Journal of Behavioral Medicine

, Volume 37, Issue 1, pp 22–36 | Cite as

Which symptoms matter? Self-report and observer discrepancies in repressors and high-anxious women with metastatic breast cancer

  • Janine Giese-DavisEmail author
  • Rie Tamagawa
  • Maya Yutsis
  • Suzanne Twirbutt
  • Karen Piemme
  • Eric Neri
  • C. Barr Taylor
  • David Spiegel


Clinicians working with cancer patients listen to them, observe their behavior, and monitor their physiology. How do we proceed when these indicators do not align? Under self-relevant stress, non-cancer repressors respond with high arousal but report low anxiety; the high-anxious report high anxiety but often have lower arousal. This study extends discrepancy research on repressors and the high-anxious to a metastatic breast cancer sample and examines physician rating of coping. Before and during a Trier Social Stress Test (TSST), we assessed affect, autonomic reactivity, and observers coded emotional expression from TSST videotapes. We compared non-extreme (N = 40), low-anxious (N = 16), high-anxious (N = 19), and repressors (N = 19). Despite reported low anxiety, repressors expressed significantly greater Tension or anxiety cues. Despite reported high anxiety, the high-anxious expressed significantly greater Hostile Affect rather than Tension. Physicians rated both groups as coping significantly better than others. Future research might productively study physician-patient interaction in these groups.


Repression Anxiety Breast cancer Emotional expression Hostility Tension Physician-patient interaction 



We presented portions of this study at the annual meetings of the International Psycho-Oncology Society Conference, Quebec City, May 25–29, 2010, American Psychosomatic Society, San Antonio, March 9–12, 2011, and The Canadian Association of Psycho-oncology, Toronto, May 4–6, 2011. This study was funded by NIA/NCI Program Project AG18784. It was also supported in part by grant 5 M01 RR000070 from the National Center for Research Resources, National Institutes of Health. Alberta Cancer Research Institute grants 24551 and 24397 for salary support to Janine Giese-Davis. In addition, we would like to thank project director Bita Nouriani, M.S., research assistants Manijeh Parineh, Ansgar Conrad, Nausheen Ali, Allyson DeLorenzo, Julie Hall, panel members for the TSST, Emotion coders (particularly Lara Rangel, Elisa Hernandez, Kristina Roos, and Priscilla Gonzalez), Kate Collie, Ph.D. for editing assistance, and the women who participated.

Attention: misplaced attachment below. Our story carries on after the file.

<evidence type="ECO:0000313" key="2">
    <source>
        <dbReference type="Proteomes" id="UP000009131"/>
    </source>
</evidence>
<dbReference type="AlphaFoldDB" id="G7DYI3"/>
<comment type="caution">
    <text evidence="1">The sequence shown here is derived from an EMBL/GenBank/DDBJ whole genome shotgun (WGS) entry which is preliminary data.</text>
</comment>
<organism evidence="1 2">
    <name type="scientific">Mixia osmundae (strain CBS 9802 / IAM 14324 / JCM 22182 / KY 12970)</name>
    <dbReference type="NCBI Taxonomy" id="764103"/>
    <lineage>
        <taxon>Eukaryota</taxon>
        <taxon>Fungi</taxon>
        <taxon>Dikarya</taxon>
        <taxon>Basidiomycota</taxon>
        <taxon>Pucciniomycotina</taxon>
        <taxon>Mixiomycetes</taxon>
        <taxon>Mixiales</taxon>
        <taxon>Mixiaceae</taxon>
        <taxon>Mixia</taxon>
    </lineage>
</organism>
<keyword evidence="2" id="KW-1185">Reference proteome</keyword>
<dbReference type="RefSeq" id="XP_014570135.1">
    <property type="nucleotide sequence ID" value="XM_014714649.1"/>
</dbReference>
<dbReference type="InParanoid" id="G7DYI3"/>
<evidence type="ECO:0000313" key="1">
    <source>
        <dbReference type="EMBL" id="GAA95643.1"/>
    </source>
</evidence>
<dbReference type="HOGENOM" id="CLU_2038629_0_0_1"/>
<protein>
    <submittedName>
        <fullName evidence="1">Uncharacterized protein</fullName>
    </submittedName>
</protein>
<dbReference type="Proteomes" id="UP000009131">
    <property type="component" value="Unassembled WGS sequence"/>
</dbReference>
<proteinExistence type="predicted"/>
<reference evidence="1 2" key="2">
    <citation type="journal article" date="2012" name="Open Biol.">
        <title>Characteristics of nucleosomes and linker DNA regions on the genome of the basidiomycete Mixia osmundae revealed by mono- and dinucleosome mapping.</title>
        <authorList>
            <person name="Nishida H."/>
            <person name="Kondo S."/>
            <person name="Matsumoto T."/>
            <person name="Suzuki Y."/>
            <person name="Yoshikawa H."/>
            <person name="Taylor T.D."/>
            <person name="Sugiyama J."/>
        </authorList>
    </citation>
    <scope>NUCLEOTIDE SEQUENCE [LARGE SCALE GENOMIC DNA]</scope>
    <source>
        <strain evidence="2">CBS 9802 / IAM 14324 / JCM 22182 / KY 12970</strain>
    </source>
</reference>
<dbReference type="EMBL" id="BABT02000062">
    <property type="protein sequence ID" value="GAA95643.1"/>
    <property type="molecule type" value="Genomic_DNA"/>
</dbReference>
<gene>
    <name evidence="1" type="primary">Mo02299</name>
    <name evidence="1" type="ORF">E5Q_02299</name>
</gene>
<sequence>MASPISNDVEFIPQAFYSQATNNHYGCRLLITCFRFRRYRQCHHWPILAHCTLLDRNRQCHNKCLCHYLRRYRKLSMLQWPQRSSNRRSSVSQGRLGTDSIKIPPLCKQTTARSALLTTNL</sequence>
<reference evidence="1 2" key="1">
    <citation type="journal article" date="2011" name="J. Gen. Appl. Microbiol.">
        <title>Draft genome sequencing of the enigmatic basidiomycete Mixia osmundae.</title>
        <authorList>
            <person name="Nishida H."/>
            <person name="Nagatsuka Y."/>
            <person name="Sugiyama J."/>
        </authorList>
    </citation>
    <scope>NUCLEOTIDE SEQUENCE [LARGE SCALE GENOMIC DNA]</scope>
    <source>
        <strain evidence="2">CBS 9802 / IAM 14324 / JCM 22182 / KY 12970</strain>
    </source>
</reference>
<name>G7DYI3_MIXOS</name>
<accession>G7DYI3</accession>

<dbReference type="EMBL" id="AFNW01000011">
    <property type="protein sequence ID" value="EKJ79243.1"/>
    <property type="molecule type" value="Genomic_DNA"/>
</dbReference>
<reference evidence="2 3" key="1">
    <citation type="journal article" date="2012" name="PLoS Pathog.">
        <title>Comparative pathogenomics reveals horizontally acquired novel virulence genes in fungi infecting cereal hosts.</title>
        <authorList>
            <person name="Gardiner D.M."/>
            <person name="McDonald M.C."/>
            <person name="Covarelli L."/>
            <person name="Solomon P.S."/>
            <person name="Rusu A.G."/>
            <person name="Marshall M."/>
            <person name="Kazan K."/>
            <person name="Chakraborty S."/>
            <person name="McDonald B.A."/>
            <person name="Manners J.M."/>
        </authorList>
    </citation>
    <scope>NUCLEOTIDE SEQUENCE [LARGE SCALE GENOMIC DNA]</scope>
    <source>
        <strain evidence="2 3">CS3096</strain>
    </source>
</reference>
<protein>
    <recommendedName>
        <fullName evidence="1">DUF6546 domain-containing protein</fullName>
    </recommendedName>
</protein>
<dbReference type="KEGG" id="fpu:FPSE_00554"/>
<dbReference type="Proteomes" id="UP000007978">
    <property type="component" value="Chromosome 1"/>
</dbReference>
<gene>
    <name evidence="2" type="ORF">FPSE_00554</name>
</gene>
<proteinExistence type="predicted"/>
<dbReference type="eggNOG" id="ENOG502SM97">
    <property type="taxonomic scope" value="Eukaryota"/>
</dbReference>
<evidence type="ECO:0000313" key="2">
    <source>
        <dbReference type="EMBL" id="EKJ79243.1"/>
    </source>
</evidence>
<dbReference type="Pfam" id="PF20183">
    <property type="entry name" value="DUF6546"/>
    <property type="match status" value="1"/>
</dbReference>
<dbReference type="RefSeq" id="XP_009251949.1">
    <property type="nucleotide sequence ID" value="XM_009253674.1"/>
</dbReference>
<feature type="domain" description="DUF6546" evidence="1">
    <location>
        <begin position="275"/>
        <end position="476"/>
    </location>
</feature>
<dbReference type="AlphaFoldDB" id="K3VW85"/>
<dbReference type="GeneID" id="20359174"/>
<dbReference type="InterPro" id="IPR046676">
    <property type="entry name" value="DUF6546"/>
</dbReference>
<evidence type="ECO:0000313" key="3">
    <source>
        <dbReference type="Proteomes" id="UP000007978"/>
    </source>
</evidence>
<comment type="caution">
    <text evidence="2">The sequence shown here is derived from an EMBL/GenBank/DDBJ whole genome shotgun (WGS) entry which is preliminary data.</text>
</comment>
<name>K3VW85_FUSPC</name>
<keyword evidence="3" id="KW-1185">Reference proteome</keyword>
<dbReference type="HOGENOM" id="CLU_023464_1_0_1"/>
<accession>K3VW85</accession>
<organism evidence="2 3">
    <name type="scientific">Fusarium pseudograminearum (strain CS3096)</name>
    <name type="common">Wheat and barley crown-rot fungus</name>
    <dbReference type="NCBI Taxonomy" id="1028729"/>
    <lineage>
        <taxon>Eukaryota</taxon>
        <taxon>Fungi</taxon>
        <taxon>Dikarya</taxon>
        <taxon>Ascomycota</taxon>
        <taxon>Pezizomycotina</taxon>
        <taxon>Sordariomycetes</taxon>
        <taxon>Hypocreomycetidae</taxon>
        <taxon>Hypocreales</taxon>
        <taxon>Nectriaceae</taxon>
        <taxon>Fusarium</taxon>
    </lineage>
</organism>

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Copyright information

© Springer Science+Business Media New York 2012

Authors and Affiliations

  • Janine Giese-Davis
    • 1
    • 2
    • 3
    Email author
  • Rie Tamagawa
    • 2
    • 3
  • Maya Yutsis
    • 4
  • Suzanne Twirbutt
    • 1
  • Karen Piemme
    • 1
  • Eric Neri
    • 1
  • C. Barr Taylor
    • 1
  • David Spiegel
    • 1
  1. 1.Department of Psychiatry and Behavioral SciencesStanford University School of MedicineStanfordUSA
  2. 2.Department of Oncology, Division of Psychosocial OncologyUniversity of CalgaryCalgaryCanada
  3. 3.Department of Psychosocial ResourcesTom Baker Cancer Centre, Alberta Health Services, Holy Cross SiteCalgaryCanada
  4. 4.Department of PsychologyPalo Alto VA Health Care SystemPalo AltoUSA

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